Designing the Olympics claims that the Olympic Games provide opportunities to reflect on the relationship between design, national identity, and citizenship. The "Olympic design milieu" fans out from the construction of the Olympic city and the creation of emblems, mascots, and ceremonies, to the consumption, interpretation, and appropriation of Olympic artifacts from their conception to their afterlife. Besides products that try to achieve consensus and induce civic pride, the "Olympic design milieu" also includes processes that oppose the Olympics and their enforcement.
The book examines the graphic design program for Tokyo 1964, architecture and urban plans for Athens 2004, brand design for London 2012, and practices of subversive appropriation and sociotechnical action in counter-Olympic movements since the 1960s. It explores how the Olympics shape the physical, legal and emotional contours of a host nation and its position in the world; how the Games are contested by a broader social spectrum within and beyond the nation; and how, throughout these encounters, design plays a crucial role. Recognizing the presence of multiple actors, the book investigates the potential of design in promoting equitable political participation in the Olympic context.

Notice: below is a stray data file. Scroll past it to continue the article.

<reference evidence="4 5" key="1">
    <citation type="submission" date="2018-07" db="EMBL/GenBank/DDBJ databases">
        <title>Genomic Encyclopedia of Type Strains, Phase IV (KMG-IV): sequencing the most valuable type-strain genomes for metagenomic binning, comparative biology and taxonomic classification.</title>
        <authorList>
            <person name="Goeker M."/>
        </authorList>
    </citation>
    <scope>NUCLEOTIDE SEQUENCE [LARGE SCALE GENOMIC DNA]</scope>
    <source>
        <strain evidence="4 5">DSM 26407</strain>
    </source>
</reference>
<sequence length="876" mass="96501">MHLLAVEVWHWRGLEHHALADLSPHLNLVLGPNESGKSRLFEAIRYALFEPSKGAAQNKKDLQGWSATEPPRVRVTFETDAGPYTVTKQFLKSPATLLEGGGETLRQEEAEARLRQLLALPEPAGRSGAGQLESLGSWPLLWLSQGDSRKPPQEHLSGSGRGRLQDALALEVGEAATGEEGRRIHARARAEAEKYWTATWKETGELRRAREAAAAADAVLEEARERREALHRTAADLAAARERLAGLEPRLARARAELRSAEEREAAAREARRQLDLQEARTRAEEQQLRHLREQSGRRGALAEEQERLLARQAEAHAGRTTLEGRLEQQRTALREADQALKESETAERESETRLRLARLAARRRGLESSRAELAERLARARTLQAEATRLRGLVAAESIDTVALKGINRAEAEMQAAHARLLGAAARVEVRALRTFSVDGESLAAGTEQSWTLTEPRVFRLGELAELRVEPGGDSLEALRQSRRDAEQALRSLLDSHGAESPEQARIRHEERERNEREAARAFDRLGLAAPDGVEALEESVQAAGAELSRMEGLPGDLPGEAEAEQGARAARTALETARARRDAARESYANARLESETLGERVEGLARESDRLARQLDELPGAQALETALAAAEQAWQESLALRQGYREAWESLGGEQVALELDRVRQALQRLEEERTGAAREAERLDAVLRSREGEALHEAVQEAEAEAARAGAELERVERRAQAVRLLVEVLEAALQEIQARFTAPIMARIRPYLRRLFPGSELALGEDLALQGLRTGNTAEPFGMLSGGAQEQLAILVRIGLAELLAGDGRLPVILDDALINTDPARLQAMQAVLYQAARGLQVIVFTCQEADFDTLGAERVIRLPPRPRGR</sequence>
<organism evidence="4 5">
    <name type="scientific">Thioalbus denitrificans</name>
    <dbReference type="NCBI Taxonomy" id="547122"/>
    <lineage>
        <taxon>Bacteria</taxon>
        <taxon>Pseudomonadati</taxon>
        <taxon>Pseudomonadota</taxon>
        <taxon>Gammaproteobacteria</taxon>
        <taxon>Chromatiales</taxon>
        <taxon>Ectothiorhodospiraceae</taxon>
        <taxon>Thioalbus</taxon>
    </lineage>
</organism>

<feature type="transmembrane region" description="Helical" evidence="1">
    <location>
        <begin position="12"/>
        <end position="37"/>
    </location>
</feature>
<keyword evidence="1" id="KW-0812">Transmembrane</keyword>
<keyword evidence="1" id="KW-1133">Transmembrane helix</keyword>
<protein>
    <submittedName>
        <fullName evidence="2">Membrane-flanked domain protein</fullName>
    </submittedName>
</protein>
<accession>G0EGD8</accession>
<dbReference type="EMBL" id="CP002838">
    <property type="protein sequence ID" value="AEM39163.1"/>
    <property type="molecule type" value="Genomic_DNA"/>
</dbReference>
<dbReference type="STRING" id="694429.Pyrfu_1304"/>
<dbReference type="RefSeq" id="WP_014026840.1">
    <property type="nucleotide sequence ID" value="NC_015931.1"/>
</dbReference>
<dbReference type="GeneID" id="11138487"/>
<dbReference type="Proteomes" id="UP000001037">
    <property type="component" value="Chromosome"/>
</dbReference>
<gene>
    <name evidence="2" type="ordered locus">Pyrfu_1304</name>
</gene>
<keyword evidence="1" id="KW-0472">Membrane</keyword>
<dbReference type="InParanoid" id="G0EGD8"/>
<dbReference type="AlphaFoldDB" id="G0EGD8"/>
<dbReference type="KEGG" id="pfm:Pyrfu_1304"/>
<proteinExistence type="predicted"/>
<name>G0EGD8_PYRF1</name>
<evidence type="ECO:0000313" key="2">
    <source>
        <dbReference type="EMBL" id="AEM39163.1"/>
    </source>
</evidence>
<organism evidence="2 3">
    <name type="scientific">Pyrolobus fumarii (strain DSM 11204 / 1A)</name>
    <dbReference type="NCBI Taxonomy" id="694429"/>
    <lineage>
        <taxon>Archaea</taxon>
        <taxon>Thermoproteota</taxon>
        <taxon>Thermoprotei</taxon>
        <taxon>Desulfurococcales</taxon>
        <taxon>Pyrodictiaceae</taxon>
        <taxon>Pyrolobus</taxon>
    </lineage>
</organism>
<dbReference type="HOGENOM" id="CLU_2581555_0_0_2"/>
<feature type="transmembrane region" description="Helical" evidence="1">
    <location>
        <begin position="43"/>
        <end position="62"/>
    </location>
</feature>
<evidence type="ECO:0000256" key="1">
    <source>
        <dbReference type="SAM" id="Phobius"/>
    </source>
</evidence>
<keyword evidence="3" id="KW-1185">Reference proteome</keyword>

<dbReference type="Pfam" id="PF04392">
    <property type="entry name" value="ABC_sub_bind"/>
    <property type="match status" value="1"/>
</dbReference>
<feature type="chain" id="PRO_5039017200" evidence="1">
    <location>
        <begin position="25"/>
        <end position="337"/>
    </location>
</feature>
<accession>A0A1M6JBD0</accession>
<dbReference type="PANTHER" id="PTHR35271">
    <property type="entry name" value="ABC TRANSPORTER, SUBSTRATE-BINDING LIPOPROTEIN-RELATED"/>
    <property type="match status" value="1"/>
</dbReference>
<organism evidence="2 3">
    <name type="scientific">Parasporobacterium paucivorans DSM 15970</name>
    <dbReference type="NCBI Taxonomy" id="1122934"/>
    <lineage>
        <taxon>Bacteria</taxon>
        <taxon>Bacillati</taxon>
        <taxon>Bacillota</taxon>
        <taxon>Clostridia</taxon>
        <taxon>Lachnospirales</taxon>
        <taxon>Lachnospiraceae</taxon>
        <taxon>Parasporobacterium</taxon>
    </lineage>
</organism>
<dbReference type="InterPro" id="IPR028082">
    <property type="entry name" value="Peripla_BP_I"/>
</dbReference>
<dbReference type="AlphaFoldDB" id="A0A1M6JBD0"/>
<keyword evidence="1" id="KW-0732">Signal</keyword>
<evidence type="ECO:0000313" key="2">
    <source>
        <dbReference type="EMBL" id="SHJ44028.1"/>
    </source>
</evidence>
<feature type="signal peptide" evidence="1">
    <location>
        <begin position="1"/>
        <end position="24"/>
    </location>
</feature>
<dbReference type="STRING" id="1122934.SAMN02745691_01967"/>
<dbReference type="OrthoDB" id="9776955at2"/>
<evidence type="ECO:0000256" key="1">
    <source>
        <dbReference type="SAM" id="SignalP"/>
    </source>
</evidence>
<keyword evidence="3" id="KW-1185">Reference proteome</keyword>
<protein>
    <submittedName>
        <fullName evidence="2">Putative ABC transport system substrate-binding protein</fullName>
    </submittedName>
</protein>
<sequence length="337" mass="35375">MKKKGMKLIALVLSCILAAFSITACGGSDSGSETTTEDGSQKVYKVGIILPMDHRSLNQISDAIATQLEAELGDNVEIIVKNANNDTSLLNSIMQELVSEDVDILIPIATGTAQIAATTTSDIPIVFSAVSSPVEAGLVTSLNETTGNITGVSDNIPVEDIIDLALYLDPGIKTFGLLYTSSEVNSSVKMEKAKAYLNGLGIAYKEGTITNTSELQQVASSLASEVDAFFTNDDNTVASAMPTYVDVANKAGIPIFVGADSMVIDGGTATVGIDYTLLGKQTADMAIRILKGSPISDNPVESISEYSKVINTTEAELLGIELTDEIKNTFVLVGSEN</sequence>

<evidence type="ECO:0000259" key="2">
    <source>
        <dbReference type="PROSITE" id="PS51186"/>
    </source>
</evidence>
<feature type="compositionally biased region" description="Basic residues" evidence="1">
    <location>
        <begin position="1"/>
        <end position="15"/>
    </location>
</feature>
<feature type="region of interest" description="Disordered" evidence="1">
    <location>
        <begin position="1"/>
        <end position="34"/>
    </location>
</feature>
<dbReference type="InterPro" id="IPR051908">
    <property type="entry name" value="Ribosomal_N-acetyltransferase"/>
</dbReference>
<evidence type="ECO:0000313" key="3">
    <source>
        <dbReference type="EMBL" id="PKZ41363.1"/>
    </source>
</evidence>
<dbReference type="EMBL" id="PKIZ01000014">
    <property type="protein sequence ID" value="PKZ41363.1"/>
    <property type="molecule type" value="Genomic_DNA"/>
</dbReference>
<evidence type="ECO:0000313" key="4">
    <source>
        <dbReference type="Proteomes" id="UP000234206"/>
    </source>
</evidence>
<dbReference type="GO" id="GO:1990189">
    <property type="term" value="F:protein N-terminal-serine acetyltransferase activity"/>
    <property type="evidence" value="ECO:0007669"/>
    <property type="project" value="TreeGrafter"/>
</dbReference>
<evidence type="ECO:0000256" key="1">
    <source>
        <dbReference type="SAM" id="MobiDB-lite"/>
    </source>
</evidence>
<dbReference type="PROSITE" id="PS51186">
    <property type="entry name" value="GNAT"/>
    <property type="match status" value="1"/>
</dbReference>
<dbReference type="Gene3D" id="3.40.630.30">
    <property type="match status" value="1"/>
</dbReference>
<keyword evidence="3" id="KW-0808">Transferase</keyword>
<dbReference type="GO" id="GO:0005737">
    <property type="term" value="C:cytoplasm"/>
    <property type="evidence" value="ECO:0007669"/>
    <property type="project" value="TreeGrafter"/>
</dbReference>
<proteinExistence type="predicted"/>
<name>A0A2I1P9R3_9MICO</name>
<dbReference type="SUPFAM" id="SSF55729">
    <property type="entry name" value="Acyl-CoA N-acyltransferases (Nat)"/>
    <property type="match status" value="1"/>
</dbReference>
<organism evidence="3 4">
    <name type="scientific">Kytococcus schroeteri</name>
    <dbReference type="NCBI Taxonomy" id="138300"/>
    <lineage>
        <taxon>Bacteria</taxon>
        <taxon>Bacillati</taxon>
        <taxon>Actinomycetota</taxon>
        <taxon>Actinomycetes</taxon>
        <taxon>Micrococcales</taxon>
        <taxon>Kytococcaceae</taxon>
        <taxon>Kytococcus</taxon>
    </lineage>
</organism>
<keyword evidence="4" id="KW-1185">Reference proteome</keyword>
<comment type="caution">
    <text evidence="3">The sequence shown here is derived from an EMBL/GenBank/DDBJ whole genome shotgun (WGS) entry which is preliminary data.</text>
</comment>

Table of Contents
Section 1: Representation
1. Through the Lens of Graphic Design: Nationalism, Internationalism, and Universalism in the Tokyo 1964 Design Program
2. The Athens Olympic Sports Complex and National Narratives in Twenty-First-Century Greece: Representation and Beyond
Section 2: Participation
3. "Not for a Nation, But for the People": London 2012 Brand Design as a New Paradigm of Olympic Design
4. Opposing the Olympic City: Designerly Ways of Dissenting
Section 3: Contestation
5. What If . . . ?: A Speculative Topography of Potential Olympic Futures